ASU 2011-04 was issued in May 2011 to amend the Fair Value Measurement topic of the ASC by clarifying the application of existing fair value measurement and disclosure requirements and by changing particular principles or requirements for measuring fair value or for disclosing information about fair value measurements.  The amendments will be effective for the Company beginning January 1, 2012 but are not expected to have a material effect on the financial statements.

 

The Comprehensive Income topic of the ASC was amended in June 2011.  The amendment eliminates the option to present other comprehensive income as a part of the statement of changes in stockholders’ equity.  The amendment requires consecutive presentation of the statement of net income and other comprehensive income and requires an entity to present reclassification adjustments from other comprehensive income to net income on the face of the financial statements.  The amendments will be applicable to the Company on January 1, 2012 and will be applied retrospectively.

 

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NOTE 3 - SUMMARY OF SIGNIFICANT ACCOUNTING POLICIES - continued

 

Other accounting standards that have been issued or proposed by the FASB or other standards-setting bodies are not expected to have a material impact on the Company’s financial position, results of operations or cash flows.

 

Risks and Uncertainties - In the normal course of its business, the Company encounters two significant types of risks: economic and regulatory.  There are three main components of economic risk:  interest rate risk, credit risk and market risk.  The Company is subject to interest rate risk to the degree that its interest-bearing liabilities mature or reprice at different speeds, or on different basis, than its interest-earning assets.  Credit risk is the risk of default on the Company’s loan portfolio that results from borrower’s inability or unwillingness to make contractually required payments.  Market risk reflects changes in the value of collateral underlying loans receivable and the valuation of real estate held by the Company.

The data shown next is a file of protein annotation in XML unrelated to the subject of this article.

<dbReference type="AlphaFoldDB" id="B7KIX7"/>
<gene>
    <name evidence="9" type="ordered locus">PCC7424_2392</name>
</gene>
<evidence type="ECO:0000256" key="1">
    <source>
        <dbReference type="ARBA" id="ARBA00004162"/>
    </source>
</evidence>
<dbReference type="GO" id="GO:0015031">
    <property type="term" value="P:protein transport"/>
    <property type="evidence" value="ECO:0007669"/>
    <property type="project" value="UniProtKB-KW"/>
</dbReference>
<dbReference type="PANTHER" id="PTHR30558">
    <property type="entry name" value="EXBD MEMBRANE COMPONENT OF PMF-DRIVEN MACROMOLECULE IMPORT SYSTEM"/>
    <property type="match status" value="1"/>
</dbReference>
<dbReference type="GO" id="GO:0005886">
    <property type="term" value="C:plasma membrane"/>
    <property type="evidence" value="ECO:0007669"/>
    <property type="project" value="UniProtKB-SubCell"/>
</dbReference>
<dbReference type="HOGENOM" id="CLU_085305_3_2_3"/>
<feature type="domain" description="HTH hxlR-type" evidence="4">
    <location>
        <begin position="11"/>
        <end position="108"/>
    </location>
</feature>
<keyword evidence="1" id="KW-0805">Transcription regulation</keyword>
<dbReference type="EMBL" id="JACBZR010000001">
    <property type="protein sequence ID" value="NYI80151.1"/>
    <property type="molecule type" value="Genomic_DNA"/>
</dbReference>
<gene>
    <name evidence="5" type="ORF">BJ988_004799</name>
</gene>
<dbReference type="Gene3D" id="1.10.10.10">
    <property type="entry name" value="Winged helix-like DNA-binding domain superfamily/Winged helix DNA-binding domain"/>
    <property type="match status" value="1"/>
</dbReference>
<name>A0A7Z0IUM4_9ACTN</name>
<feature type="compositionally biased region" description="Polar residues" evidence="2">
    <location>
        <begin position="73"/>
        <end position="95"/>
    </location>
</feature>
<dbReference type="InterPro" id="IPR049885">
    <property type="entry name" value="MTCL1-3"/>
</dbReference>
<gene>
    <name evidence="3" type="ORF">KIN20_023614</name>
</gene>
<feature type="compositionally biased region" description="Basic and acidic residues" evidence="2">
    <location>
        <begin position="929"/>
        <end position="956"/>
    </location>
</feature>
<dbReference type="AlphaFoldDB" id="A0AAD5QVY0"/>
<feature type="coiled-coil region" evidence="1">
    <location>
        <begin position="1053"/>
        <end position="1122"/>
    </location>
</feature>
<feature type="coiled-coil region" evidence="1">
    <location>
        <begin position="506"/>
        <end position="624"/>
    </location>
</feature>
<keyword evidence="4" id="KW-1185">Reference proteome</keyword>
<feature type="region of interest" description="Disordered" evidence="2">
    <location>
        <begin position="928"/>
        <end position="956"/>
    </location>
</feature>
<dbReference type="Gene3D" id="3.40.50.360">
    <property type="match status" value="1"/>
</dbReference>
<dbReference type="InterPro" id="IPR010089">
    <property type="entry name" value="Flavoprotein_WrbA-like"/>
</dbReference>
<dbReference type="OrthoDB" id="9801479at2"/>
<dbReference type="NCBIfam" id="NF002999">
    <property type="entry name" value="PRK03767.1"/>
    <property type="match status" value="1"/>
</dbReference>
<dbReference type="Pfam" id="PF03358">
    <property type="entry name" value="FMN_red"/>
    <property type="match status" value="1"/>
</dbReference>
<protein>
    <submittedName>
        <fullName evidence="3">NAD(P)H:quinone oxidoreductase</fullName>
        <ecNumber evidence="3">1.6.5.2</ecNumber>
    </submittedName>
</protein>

The Company is subject to the regulations of various governmental agencies.  These regulations can and do change significantly from period to period.  The Company also undergoes periodic examinations by the regulatory agencies, which may subject it to further changes with respect to asset valuations, amounts of required loss allowances and operating restrictions from the regulators’ judgments based on information available to them at the time of their examination.  See Note 13 — “Regulatory Matters” for additional discussions of Regulatory Matters.

 

Additionally, the Company is subject to certain regulations due to our participation in the U.S. Treasury’s CPP.  Pursuant to the terms of the CPP Purchase Agreement between us and the Treasury, we adopted certain standards for executive compensation and corporate governance for the period during which the Treasury holds the equity issued pursuant to the CPP Purchase Agreement, including the common stock which may be issued pursuant to the CPP Warrant.  These standards generally apply to our named executive officers. The standards include (1) ensuring that incentive compensation for senior executives does not encourage unnecessary and excessive risks that threaten the value of the financial institution; (2) required clawback of any bonus or incentive compensation paid to a senior executive based on statements of earnings, gains or other criteria that are later proven to be materially inaccurate; (3) prohibition on making golden parachute payments to senior executives; (4) prohibition on providing tax gross-up provisions; and (5) agreement not to deduct for tax purposes executive compensation in excess of $500,000 for each senior executive.  In particular, the change to the deductibility limit on executive compensation will likely increase the overall cost of our compensation programs in future periods and may make it more difficult to attract suitable candidates to serve as executive officers.

 

Legislation that has been adopted after we closed on our sale of Series T Preferred Stock and the Warrant to the U.S. Treasury for $12.9 million pursuant to the CPP on March 6, 2009, or any legislation or regulations that may be implemented in the future, may have a material impact on the terms of our CPP transaction with the Treasury.   If we determine that any such legislation or any regulations, in whole or in part, alter the terms of our CPP transaction with the Treasury in ways that we believe are adverse to our ability to effectively manage our business, then it is possible that we may seek to unwind, in whole or in part, the CPP transaction by repurchasing some or all of the preferred stock and warrants that we sold to the Treasury pursuant to the CPP.  If we were to repurchase all or a portion of such preferred stock or warrants, then our capital levels could be materially reduced.

 

NOTE 4 — EARNINGS (LOSSES) PER SHARE

 

A reconciliation of the numerators and denominators used to calculate basic and diluted earnings (losses) per share is as follows:

 

 

 

Nine Months Ended September 30, 2011

 

 

 

Income

 

Average Shares

 

Per Share

 

(Dollars in thousands, except share amounts)

 

(Numerator)

 

(Denominator)

 

Amount

 

Basic loss per share

 

 

 

 

 

 

 

Loss available to common shareholders

 

$

(25,557

)

3,743,787

 

$

(6.83

)

Effect of dilutive securities